It is not ... that difficult to improve the justice system and to bring down crimes of violence. It has been done in America: in Boston, for example, aggressive policing and the conviction and harsh sentencing of those carrying guns on the street brought violent crime levels down by 60 per cent. In 1995, there were five times as many street robberies in New York City as in London. Today, London has 14,000 more street robberies a year than does New York.There are three basic steps, he says.
- Provide incentives to the police and the Crown Prosecution Service to ensure that violent criminals are prosecuted rather than let off with cautions (the number of violent criminals given cautions has increased by 82 per cent over the past five years).
- Increase significantly the minimum sentences for violent crimes: if you are part of a gang that rapes someone and douses them in caustic soda, for example, you should go to prison for life, not come up for release in two and half years (as will happen to Jason Brew, convicted of that crime last week).
- Increase significantly the number of prison places so that the greater number of criminals sentenced to longer terms can be accommodated.
First, why should the police and the CPS be given incentives for doing their jobs properly? Let's rather ask where the fault lies. The CPS can only look at cases the police bring to them. So presumably the CPS are the blockers.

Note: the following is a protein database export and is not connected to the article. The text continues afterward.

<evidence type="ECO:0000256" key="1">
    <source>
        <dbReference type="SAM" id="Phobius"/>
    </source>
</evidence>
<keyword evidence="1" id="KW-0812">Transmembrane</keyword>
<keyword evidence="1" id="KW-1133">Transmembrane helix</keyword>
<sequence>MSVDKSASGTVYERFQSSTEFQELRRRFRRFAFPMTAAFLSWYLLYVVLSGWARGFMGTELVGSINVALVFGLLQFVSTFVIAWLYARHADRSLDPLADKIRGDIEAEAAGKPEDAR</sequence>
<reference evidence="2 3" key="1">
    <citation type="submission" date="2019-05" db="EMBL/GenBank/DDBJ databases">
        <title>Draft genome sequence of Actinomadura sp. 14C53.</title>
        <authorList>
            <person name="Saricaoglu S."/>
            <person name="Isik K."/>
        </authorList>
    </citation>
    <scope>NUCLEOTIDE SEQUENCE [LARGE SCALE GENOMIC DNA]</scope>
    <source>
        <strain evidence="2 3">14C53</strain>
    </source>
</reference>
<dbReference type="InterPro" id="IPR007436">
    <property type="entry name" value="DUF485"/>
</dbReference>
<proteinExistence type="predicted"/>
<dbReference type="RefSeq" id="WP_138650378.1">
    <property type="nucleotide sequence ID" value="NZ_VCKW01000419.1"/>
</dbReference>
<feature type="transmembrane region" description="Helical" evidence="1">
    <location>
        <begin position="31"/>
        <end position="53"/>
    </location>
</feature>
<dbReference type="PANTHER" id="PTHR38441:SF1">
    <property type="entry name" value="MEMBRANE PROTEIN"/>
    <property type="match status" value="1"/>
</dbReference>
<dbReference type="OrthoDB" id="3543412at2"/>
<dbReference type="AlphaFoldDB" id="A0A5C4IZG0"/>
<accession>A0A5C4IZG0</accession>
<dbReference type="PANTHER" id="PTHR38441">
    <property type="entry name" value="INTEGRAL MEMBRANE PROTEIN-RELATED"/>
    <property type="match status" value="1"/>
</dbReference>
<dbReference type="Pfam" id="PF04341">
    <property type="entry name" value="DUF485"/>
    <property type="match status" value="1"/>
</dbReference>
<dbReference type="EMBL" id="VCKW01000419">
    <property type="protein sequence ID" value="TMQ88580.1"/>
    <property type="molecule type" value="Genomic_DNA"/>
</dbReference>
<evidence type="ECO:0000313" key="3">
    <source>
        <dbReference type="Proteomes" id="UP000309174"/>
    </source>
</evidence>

How to stop the blocking? Perhaps require the CPS to use a lower likelihood of conviction as the bar to be jumped before they will prosecute allegations of violent crimes. Maybe the CPS has targets which militate against such an approach, in which case they should be dropped. The police may have other suggestions. We have different local forces, so different experiments can be tried in different parts of the country. Police forces - and the CPS - should make public suggestions.
The public also needs to understand why cautions for violence are rising. Is this uniform across the country? Is it deliberate police policy? If so, why?
The second proposal is a good one. Raising maximum sentences isn't working. Only five drug dealers have received the maximum jail sentence in the past decade.
The third policy is to increase significantly the number of prison places so that the greater number of criminals sentenced to longer terms can be accommodated. This is essential. We need realistic sentences, and truth in sentencing - the sentence the judge gives is what you get, with perhaps a few months off near the end for good behaviour. This takes time. Meanwhile, a government may have to find temporary accommodation, increase cell sharing, and suspend prisoners' human rights. Facilities should be withdrawn, work should be harder, prisons should become places you certainly don't want to be.
The political problem with this approach is that it reminds voters of Michael Howard, and look what happened to him politically. So Chris Grayling will probably have to keep his policies under the counter while highlighting Jacqui Smith's failures, which should give plenty of scope.
But the next Tory government should be ready to implement these approaches.